We describe the sample design for the SDSS-IV MaNGA survey and present the final properties of the main samples along with important considerations for using these samples for science. Our target selection criteria were developed while simultaneously optimizing the size distribution of the MaNGA integral field units (IFUs), the IFU allocation strategy, and the target density to produce a survey defined in terms of maximizing signal-to-noise ratio, spatial resolution, and sample size. Our selection strategy makes use of redshift limits that only depend on i-band absolute magnitude (Mi ), or, for a small subset of our sample, Mi and color (NUV − i). Such a strategy ensures that all galaxies span the same range in angular size irrespective of luminosity and are therefore covered evenly by the adopted range of IFU sizes. We define three samples: the Primary and Secondary samples are selected to have a flat number density with respect to Mi and are targeted to have spectroscopic coverage to 1.5 and 2.5 effective radii (Re), respectively. The Color-Enhanced supplement increases the number of galaxies in the low-density regions of color–magnitude space by extending the redshift limits of the Primary sample in the appropriate color bins. The samples cover the stellar mass range 5 x 108M* ⩽ 3 x 1011 M h-2 and are sampled at median physical resolutions of 1.37 and 2.5 kpc for the Primary and Secondary samples, respectively. We provide weights that will statistically correct for our luminosity and color-dependent selection function and IFU allocation strategy, thus correcting the observed sample to a volume-limited sample.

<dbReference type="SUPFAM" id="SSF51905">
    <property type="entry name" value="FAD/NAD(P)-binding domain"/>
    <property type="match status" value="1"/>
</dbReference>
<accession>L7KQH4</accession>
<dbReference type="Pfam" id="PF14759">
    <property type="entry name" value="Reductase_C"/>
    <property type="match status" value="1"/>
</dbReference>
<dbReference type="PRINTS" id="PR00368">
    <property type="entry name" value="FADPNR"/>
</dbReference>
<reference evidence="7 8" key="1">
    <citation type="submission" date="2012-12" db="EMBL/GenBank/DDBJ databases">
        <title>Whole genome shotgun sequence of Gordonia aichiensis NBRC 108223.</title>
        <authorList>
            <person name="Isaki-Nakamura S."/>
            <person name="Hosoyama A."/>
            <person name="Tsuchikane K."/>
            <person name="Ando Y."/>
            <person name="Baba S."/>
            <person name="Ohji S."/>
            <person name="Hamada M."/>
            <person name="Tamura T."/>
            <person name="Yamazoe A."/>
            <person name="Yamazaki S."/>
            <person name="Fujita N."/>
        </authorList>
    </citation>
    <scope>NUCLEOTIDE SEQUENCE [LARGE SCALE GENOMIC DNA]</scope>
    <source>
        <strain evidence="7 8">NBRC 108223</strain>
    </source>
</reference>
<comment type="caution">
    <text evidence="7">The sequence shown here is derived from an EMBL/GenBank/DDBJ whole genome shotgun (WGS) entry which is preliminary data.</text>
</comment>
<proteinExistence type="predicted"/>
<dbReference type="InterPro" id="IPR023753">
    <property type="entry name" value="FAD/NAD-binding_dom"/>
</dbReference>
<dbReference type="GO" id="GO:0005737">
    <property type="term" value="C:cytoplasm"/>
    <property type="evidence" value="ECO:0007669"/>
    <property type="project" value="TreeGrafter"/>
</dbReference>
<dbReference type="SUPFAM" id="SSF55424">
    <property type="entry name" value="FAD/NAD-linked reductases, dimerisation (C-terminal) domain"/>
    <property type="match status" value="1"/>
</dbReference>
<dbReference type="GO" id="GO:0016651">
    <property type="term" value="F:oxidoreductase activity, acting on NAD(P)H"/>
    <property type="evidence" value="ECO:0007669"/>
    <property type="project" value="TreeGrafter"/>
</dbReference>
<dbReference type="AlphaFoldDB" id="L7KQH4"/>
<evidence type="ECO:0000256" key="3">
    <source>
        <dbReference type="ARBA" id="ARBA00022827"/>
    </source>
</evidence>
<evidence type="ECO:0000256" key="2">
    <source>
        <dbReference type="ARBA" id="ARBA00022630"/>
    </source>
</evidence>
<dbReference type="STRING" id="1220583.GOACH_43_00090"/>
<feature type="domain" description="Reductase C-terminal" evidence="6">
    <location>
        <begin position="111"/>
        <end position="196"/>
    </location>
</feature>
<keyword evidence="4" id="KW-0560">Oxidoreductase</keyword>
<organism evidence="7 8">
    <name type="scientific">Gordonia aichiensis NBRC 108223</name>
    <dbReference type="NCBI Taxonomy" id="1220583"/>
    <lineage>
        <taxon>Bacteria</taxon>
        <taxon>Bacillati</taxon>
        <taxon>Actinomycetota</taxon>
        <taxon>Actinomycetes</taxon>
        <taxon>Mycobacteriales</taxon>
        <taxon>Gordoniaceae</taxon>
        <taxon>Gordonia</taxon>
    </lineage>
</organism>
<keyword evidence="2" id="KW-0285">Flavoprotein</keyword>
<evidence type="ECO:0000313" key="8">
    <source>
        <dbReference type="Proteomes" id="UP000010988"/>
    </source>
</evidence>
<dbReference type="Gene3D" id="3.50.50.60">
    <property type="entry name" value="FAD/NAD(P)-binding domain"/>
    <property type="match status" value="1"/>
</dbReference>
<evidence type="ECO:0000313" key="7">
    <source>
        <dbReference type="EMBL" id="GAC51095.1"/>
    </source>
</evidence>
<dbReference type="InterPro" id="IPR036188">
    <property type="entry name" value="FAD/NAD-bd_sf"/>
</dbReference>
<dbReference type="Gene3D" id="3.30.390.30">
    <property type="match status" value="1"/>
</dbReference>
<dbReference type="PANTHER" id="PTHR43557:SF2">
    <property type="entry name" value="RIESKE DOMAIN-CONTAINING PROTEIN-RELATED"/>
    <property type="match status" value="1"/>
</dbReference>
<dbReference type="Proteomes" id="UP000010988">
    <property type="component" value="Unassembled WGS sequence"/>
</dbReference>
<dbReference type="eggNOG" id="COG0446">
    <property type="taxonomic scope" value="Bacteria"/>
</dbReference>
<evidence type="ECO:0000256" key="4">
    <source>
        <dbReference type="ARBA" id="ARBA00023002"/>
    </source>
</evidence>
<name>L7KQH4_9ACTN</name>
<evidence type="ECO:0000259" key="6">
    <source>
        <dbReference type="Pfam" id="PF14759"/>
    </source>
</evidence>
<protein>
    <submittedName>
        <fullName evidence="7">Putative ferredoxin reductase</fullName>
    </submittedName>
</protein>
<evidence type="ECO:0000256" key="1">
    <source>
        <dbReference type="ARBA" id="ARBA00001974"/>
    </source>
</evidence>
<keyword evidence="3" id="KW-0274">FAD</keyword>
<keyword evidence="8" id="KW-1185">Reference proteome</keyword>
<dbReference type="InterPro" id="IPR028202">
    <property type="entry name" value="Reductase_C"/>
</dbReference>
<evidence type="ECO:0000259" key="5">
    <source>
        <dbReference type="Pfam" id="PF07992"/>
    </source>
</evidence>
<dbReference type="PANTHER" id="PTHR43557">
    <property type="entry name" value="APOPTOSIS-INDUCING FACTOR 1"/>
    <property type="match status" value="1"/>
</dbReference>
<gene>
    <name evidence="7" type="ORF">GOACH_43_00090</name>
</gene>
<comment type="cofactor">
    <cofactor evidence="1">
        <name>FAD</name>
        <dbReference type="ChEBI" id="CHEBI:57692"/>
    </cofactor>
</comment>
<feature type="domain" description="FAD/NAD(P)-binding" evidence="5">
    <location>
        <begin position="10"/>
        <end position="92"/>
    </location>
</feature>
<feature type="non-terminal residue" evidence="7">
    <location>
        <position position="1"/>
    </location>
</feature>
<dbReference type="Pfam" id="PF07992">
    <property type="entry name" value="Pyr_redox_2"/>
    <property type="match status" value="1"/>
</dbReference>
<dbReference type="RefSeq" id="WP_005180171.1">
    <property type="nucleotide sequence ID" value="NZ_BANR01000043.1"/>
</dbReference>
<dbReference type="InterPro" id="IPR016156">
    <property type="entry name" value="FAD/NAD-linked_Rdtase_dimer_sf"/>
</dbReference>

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Published in The Astronomical Journal, v. 154, no. 3, 86, p. 1-26.

© 2017. The American Astronomical Society. All rights reserved.

The copyright holder has granted the permission for posting the article here.

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A.W. acknowledges support of a Leverhulme Trust Early Career Fellowship.

This research was made possible through the use of the AAVSO Photometric All-Sky Survey (APASS), funded by the Robert Martin Ayers Sciences Fund.

Funding for the Sloan Digital Sky Survey IV has been provided by the Alfred P. Sloan Foundation, the U.S. Department of Energy Office of Science, and the Participating Institutions. SDSS acknowledges support and resources from the Center for High-Performance Computing at the University of Utah.

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